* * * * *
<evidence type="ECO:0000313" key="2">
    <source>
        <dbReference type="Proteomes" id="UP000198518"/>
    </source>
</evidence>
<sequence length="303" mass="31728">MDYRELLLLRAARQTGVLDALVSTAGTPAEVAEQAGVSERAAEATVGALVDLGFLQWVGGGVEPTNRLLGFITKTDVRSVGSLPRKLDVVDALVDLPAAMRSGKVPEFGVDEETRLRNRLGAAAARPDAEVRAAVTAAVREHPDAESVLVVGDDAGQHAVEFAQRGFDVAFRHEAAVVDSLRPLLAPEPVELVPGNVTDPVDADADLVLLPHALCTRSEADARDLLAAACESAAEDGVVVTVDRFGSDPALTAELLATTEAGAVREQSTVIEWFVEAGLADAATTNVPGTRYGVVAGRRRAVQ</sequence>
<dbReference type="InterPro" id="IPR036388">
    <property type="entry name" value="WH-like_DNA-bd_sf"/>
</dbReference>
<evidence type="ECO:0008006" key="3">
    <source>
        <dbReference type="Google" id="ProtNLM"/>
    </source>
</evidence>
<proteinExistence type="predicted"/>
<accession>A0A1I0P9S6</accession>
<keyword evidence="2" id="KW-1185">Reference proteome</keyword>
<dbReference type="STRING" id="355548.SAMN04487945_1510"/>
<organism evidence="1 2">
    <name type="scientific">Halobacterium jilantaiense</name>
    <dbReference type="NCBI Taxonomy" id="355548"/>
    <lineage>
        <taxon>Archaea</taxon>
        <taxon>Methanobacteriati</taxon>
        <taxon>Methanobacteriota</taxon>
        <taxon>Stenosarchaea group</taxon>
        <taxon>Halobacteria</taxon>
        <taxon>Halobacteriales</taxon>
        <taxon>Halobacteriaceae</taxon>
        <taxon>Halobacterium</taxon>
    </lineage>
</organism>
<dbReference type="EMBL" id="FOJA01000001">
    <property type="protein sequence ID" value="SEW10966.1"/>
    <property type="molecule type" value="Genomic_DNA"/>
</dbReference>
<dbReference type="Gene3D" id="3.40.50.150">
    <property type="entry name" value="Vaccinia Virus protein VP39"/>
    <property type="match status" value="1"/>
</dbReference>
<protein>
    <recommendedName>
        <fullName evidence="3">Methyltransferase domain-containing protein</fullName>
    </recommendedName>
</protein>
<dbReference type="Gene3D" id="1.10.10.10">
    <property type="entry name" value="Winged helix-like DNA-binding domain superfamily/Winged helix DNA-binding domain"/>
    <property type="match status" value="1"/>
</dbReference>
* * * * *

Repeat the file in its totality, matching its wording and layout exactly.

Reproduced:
<evidence type="ECO:0000313" key="2">
    <source>
        <dbReference type="Proteomes" id="UP000198518"/>
    </source>
</evidence>
<sequence length="303" mass="31728">MDYRELLLLRAARQTGVLDALVSTAGTPAEVAEQAGVSERAAEATVGALVDLGFLQWVGGGVEPTNRLLGFITKTDVRSVGSLPRKLDVVDALVDLPAAMRSGKVPEFGVDEETRLRNRLGAAAARPDAEVRAAVTAAVREHPDAESVLVVGDDAGQHAVEFAQRGFDVAFRHEAAVVDSLRPLLAPEPVELVPGNVTDPVDADADLVLLPHALCTRSEADARDLLAAACESAAEDGVVVTVDRFGSDPALTAELLATTEAGAVREQSTVIEWFVEAGLADAATTNVPGTRYGVVAGRRRAVQ</sequence>
<dbReference type="InterPro" id="IPR036388">
    <property type="entry name" value="WH-like_DNA-bd_sf"/>
</dbReference>
<evidence type="ECO:0008006" key="3">
    <source>
        <dbReference type="Google" id="ProtNLM"/>
    </source>
</evidence>
<proteinExistence type="predicted"/>
<accession>A0A1I0P9S6</accession>
<keyword evidence="2" id="KW-1185">Reference proteome</keyword>
<dbReference type="STRING" id="355548.SAMN04487945_1510"/>
<organism evidence="1 2">
    <name type="scientific">Halobacterium jilantaiense</name>
    <dbReference type="NCBI Taxonomy" id="355548"/>
    <lineage>
        <taxon>Archaea</taxon>
        <taxon>Methanobacteriati</taxon>
        <taxon>Methanobacteriota</taxon>
        <taxon>Stenosarchaea group</taxon>
        <taxon>Halobacteria</taxon>
        <taxon>Halobacteriales</taxon>
        <taxon>Halobacteriaceae</taxon>
        <taxon>Halobacterium</taxon>
    </lineage>
</organism>
<dbReference type="EMBL" id="FOJA01000001">
    <property type="protein sequence ID" value="SEW10966.1"/>
    <property type="molecule type" value="Genomic_DNA"/>
</dbReference>
<dbReference type="Gene3D" id="3.40.50.150">
    <property type="entry name" value="Vaccinia Virus protein VP39"/>
    <property type="match status" value="1"/>
</dbReference>
<protein>
    <recommendedName>
        <fullName evidence="3">Methyltransferase domain-containing protein</fullName>
    </recommendedName>
</protein>
<dbReference type="Gene3D" id="1.10.10.10">
    <property type="entry name" value="Winged helix-like DNA-binding domain superfamily/Winged helix DNA-binding domain"/>
    <property type="match status" value="1"/>
</dbReference>